Combustible Celluloid Review - The Strangers: Chapter I (2024), Alan R. Cohen, Alan Freedland, Renny Harlin, Madelaine Petsch, Froy Gutierrez, Ben Cartwright, Ema Horvath, Rachel Shenton
Combustible Celluloid
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With: Madelaine Petsch, Froy Gutierrez, Ben Cartwright, Ema Horvath, Rachel Shenton
Written by: Alan R. Cohen, Alan Freedland
Directed by: Renny Harlin
MPAA Rating: R for horror violence, language and brief drug use
Running Time: 91
Date: 05/17/2024

The Strangers: Chapter I (2024)

1 1/2 Stars (out of 4)

Trespassing the Buck

By Jeffrey M. Anderson

The third entry in a not-very-good series that began back in 2008 with The Strangers (and continued ten years later with The Strangers: Prey at Night), Renny Harlin's horror "home invasion" movie The Strangers: Chapter I makes no improvements and adds nothing new to the formula, and it still fails to work.

Couple Maya (Madelaine Petsch) and Ryan (Froy Gutierrez) are taking a road trip to celebrate their fifth anniversary. They stop for lunch in the small town of Venus, Oregon, but when they get back to their car, it won't start. A local mechanic (Ben Cartwright) informs them that he has to send out for a part. A server at the cafe, Shelly (Ema Horvath) drives them to an Airbnb where they can spend the night.

At first, it seems like a romantic evening, but trouble begins when a creepy figure knocks at the door and asks for someone who isn't there. Then, Ryan must head back to town to find his inhaler, and Maya begins seeing strange masked figures everywhere. When one of them attacks Maya, the couple realizes they are in for the fight of their lives.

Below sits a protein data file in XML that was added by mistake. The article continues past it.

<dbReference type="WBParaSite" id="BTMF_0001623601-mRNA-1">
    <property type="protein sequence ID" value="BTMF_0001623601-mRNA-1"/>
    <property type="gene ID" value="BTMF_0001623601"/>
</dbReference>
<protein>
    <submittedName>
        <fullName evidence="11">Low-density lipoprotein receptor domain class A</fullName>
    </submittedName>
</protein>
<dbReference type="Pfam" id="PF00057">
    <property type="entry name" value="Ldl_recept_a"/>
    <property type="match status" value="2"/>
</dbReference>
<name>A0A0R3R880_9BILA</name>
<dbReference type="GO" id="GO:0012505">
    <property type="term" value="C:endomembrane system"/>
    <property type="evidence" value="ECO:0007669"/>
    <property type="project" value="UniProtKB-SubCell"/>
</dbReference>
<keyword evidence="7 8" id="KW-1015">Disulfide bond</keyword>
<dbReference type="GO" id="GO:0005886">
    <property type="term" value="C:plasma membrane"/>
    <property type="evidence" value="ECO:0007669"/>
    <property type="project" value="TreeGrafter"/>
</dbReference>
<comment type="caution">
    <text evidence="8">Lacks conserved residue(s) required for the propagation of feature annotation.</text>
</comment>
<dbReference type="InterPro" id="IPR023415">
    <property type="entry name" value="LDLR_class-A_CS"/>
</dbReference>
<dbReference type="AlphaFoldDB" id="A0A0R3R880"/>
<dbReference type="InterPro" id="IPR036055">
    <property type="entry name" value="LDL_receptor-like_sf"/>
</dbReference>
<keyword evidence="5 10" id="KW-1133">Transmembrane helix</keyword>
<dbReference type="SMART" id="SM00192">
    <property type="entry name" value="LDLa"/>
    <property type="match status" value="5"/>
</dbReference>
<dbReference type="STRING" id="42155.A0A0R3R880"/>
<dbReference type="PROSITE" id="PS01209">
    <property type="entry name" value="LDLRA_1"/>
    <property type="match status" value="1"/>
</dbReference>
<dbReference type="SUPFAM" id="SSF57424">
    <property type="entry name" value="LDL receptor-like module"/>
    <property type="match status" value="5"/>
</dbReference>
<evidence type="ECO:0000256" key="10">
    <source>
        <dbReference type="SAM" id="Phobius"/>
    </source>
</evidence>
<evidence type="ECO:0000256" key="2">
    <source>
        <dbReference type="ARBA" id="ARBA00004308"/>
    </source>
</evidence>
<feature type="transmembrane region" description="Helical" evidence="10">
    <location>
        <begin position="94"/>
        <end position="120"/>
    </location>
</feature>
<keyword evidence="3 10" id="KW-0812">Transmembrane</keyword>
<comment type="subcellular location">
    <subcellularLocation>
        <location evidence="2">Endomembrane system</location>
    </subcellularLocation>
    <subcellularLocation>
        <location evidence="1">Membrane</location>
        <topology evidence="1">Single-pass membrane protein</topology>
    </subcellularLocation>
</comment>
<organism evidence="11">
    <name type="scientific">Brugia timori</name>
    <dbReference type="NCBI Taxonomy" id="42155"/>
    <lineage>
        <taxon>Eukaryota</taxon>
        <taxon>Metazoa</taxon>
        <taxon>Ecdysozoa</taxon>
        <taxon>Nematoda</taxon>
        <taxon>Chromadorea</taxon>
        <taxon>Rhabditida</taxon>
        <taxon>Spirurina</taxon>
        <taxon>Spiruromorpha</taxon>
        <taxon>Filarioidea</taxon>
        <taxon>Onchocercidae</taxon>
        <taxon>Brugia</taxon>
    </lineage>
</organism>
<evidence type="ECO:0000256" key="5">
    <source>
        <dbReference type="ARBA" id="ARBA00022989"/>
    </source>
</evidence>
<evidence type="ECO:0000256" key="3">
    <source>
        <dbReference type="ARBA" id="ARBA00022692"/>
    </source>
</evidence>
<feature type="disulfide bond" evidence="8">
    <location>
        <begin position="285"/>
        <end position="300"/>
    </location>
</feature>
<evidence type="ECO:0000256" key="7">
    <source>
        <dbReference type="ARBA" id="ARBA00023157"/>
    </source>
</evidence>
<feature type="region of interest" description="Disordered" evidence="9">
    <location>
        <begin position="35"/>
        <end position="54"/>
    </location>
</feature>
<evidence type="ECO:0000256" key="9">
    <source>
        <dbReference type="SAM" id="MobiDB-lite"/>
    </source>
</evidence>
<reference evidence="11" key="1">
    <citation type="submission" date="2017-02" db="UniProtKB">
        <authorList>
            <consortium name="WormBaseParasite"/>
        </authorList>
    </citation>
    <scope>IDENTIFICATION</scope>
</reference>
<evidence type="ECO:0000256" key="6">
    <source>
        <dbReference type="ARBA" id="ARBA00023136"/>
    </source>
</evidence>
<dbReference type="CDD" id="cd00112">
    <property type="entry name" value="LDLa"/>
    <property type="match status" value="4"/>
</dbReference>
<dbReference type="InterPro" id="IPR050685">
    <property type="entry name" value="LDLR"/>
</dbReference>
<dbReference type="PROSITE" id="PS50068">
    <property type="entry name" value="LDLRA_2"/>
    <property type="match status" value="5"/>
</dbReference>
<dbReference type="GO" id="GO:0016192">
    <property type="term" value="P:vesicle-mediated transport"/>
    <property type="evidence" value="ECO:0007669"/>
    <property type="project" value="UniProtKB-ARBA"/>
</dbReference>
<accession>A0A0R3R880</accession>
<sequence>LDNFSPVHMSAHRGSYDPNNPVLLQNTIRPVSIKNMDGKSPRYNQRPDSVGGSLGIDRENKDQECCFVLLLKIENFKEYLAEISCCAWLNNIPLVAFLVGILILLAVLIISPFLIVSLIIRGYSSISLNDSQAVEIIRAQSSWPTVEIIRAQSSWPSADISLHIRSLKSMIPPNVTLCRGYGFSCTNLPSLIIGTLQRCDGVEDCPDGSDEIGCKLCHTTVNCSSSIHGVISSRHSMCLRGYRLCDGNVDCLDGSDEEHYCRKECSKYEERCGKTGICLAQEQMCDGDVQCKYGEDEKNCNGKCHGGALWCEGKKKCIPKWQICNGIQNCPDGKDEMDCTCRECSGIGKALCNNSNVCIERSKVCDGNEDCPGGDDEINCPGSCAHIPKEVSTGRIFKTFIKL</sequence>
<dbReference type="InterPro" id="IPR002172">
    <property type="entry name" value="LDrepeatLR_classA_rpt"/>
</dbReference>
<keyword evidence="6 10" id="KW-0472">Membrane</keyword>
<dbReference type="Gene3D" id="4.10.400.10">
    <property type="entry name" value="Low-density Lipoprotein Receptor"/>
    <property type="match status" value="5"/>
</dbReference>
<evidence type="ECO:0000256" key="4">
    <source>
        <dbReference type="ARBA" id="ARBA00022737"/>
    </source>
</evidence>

For some reason, The Strangers: Chapter I is the first in a trilogy that director Renny Harlin shot all at once. Perhaps the future installments will expand upon the story, but this time around it's pretty scant.

Harlin, best known for his action movies, does have Nightmare on Elm Street and Exorcist entries on his resume, and this one looks professional, but it's lifeless. It makes all the same mistakes, such as the "strangers" seemingly possessing the ability to appear and disappear suddenly and noiselessly.

The killers, which are definitely creepy with their masks with black, empty eyes, and in the casual way they move, are otherwise totally uninteresting; they have no dimension, no flaws. And, as ever, the heroes aren't terribly smart (although they may be a teensy bit more resilient than in the earlier movies). Characters are forever tripping over things or forgetting their phones.

In one scene, Ryan returns from town and stomps and creaks all over the house looking for Maya, without ever calling her name (we're meant to think he's one of the strangers). Maya unwisely takes a shower while he's gone (has she seen no horror movies?). And the strangers use an axe to bash a door in when they've already shown that they can just magically appear inside. There are, of course, dumb jump-scares aplenty as well.

Weirdly, the whole thing starts with an opening crawl about the frequency of violent crimes in the United States, then makes no further comment. Ultimately, The Strangers: Chapter I seems like little more than a place-holder, a vacant attempt to wring more money out of a fizzled franchise.

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